Do not be surprised by clear and simple messages! – Bare Security


We’re sure you’ve heard of the KISS principle: Keep it simple and direct.

In cybersecurity, KISS cuts in two ways.

KISS improved security when your IT team avoids jargon and makes complex but important tasks easier to understand, but it reduced safety when scammers avoid mistakes that would otherwise betray their game.

For example, most phishing scams we receive are easy to spot because they contain at least one, and often several, very obvious mistakes.

Incorrect logos, incomprehensible grammar, outright ignorance of our online identity, weird misspellings, nonsensical punctuation!!!!, or bizarre scenarios (no, your surveillance spyware certainly did do not capture live video through the black electrical tape we taped to our webcam)…

… all this leads us instantly and infallibly to the [Delete] button.

If you don’t know our name, don’t know our bank, don’t know what languages ​​we speak, don’t know our operating system, don’t know how to spell “reply immediately”, heck, if you don’t know If you don’t realize that Riyadh is not a city in Austria, you’re not going to make us click.

It’s not so much because you’d stand out as a scammer, but simply because your email would show up as “clearly doesn’t belong here”, or “obviously sent to the wrong person”, and we’ll get it. wouldn’t even know if you were a legitimate business. (After that, we’d probably block all your emails anyway, given your attitude toward accuracy, but that’s a problem for another day.)

Indeed, as we’ve repeatedly emphasized on Naked Security, if spammers, scammers, phishers, or other cybercriminals make the kind of mistake that betrays the game, be sure to spot their mistakes and make them aware of them. pay for their mistake by deleting their post at once.

KISS, pure and simple

Sometimes, however, we receive phishing tricks that we have to grudgingly admit are better than average.

While we hope you’ll spot them easily, they might still have a good chance of catching your eye as they’re quite believable, like this one from earlier today:

At 10.49 a.m. [2] new e-mails have been returned to the sender.

Click below to get a failure message.[email protected]

Thank you for using

domain manager

OK, so the English grammar and usage isn’t quite right, and our IT team would know who they are, so they wouldn’t be signing as Domain Manager

…but if we were a small business and had outsourced our IT and email services, this type of message might not be so out of place.

Also, these scammers used the simple and effective trick of creating a clickable link in which the link text itself looks like a URLlike it was your email software automatically converting a plain text-only URL into a clickable element.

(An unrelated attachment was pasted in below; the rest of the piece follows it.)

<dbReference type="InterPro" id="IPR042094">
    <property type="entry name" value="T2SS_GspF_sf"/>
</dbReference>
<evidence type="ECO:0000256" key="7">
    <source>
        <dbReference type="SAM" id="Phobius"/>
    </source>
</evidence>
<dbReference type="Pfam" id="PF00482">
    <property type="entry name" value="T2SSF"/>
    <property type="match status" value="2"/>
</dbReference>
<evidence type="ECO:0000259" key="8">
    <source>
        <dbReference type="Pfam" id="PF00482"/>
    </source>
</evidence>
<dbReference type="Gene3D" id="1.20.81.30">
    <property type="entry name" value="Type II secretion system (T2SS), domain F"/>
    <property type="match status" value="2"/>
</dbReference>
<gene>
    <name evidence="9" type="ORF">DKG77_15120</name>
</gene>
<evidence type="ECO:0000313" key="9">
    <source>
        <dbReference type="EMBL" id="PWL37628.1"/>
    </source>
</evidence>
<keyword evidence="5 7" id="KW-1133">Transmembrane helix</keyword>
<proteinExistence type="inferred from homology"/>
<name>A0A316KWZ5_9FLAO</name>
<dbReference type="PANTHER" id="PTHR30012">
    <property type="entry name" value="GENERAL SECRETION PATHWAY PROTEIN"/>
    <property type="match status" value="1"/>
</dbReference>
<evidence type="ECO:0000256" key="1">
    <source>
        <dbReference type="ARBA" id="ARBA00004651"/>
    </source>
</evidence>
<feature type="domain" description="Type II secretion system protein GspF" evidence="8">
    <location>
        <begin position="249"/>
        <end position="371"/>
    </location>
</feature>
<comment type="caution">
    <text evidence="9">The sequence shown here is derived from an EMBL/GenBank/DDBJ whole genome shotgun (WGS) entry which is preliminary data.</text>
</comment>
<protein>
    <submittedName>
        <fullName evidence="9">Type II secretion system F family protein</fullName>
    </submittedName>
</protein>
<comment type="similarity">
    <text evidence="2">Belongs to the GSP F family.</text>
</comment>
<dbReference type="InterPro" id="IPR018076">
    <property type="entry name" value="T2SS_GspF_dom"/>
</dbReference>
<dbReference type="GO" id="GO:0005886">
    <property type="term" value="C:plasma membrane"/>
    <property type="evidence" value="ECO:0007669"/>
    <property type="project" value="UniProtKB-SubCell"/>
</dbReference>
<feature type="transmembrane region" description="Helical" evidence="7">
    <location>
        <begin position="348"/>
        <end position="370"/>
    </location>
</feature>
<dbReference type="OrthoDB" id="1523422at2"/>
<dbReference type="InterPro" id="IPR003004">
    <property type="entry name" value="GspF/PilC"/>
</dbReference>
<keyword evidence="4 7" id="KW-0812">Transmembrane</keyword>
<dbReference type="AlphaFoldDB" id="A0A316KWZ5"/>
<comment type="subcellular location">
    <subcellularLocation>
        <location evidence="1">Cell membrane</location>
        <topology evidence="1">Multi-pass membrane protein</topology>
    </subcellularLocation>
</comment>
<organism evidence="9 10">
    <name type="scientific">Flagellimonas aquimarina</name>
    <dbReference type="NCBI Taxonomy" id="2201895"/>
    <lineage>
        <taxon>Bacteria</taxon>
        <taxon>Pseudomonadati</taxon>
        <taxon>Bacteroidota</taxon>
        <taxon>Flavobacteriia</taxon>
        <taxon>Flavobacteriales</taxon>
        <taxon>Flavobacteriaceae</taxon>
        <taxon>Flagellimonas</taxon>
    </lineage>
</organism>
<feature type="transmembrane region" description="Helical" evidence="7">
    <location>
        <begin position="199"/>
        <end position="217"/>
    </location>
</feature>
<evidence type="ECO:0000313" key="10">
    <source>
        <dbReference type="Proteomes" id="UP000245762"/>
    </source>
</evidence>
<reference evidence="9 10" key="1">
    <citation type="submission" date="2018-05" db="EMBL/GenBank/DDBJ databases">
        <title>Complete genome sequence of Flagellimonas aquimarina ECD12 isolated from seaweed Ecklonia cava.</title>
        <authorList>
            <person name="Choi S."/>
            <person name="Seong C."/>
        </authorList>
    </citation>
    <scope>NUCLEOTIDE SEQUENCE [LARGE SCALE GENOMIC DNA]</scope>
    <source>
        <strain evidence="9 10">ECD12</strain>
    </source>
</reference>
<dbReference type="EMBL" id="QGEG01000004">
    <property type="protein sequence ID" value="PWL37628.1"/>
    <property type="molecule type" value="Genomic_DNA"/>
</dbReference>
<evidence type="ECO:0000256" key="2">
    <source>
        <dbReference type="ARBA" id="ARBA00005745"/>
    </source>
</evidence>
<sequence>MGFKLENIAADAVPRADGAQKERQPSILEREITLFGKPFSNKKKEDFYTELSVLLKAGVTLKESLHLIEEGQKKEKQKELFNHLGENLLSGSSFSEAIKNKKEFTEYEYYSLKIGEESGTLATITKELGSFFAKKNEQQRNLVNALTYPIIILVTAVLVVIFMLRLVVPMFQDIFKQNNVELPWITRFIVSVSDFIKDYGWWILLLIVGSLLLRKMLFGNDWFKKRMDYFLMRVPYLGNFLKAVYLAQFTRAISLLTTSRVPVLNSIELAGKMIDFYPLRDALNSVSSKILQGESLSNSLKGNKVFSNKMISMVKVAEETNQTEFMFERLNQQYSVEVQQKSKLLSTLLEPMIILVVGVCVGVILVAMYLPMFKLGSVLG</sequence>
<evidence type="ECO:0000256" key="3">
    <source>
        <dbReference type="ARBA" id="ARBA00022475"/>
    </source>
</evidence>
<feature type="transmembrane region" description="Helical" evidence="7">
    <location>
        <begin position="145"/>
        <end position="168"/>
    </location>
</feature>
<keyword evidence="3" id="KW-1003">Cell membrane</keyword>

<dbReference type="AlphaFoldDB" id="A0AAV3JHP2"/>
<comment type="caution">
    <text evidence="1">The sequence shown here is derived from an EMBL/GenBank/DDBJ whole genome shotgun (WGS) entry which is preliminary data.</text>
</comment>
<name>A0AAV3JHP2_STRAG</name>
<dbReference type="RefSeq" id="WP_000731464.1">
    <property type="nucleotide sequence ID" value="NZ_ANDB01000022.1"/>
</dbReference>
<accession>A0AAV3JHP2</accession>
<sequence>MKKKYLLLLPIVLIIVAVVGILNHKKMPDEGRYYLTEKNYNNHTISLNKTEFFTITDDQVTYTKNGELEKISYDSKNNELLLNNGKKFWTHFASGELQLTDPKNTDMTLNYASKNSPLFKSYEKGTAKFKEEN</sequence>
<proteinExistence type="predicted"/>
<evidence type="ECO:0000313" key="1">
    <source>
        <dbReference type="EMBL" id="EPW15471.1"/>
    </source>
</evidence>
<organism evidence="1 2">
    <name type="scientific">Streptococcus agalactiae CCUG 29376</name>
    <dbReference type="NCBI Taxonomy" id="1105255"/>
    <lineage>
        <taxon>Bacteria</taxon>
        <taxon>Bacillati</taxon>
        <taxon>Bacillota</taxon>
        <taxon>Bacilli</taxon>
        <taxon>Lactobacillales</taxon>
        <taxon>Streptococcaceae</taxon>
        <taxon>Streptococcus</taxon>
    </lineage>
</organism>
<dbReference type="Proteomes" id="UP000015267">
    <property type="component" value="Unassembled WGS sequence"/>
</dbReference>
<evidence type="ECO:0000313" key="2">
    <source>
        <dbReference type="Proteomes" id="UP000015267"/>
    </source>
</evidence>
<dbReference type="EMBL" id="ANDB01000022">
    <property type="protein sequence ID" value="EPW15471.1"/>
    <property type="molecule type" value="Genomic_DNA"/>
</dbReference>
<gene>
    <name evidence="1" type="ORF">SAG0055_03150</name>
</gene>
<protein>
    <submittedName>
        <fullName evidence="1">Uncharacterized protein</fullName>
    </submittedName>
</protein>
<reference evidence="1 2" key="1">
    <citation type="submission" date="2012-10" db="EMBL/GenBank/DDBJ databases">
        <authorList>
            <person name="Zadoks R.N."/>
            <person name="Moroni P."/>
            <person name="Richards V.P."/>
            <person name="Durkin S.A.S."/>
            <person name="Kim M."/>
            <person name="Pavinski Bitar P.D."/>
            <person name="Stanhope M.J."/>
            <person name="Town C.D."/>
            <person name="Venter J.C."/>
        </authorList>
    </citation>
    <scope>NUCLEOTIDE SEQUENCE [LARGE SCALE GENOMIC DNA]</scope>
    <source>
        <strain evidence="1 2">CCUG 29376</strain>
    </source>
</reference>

Of course, the email is not plain text; it’s HTML, so the offending link is actually encoded like this…

…in the same way, but much more convincingly, than an email link such as…

Click here to see the message.

The link doesn’t take you to a real site, of course; it is diverted to a server that has either been configured for this specific scam or hacked by the crooks to serve as a temporary portal for collecting their data:

Luckily, at this point, the scam adheres a little too fiercely to the KISS principle, relying on a web form so stripped down that it’s unusual, yet it still has no obvious errors other than the unexpected server name in it. ‘address. bar.

Amusingly, since the hosting company used by the criminals is based in Japan, disabling JavaScript results in an error message that we assume the crooks didn’t care about (or perhaps couldn’t change ), giving you a JavaScript warning in Japanese:

Ironically, the web form works just fine without JavaScript, so if you were to fill out the form and click [Login]scammers would harvest your username and password anyway.

As we often see, the scam page perfectly avoids having to fake a believable login by simply presenting you with an error message, until you give up, contact your IT team, or both:

What to do?

  • Don’t click on “useful” links in emails or other messages. Learn ahead of time to find error messages and other email delivery information in your webmail service via the webmail interface itself, so you can just log in as usual and then go directly to the necessary pages. Do the same for the social networks and content delivery sites you use. If you already know the correct URL to use, you never need to rely on links in emails, whether those emails are real or fake.
  • Think before you click. The email above isn’t obviously fake, so you might be inclined to click on the link, especially if you’re in a hurry (but see point 1 for how to avoid the clicks in the first place). But if you click by mistake, take a few seconds to stop and recheck the site details, which would clearly indicate that you were in the wrong place.
  • Use a password manager if you can. Password managers prevent you from putting the right password on the wrong site because they can’t suggest a password for a site they haven’t seen before.
  • Report suspicious emails to your own IT team. Even if you are a small business, make sure all your staff know where to submit suspicious email samples (eg. [email protected]). Scammers rarely send a single phishing email to a single employee, and they rarely give up if their first attempt fails. The sooner someone sounds the alarm, the sooner you can warn everyone.

When it comes to personal data, whether it’s your username, password, home address, phone number, or anything else you like to keep to yourself, remember follow this simple rule: If in doubt, don’t give it away.


Comments are closed.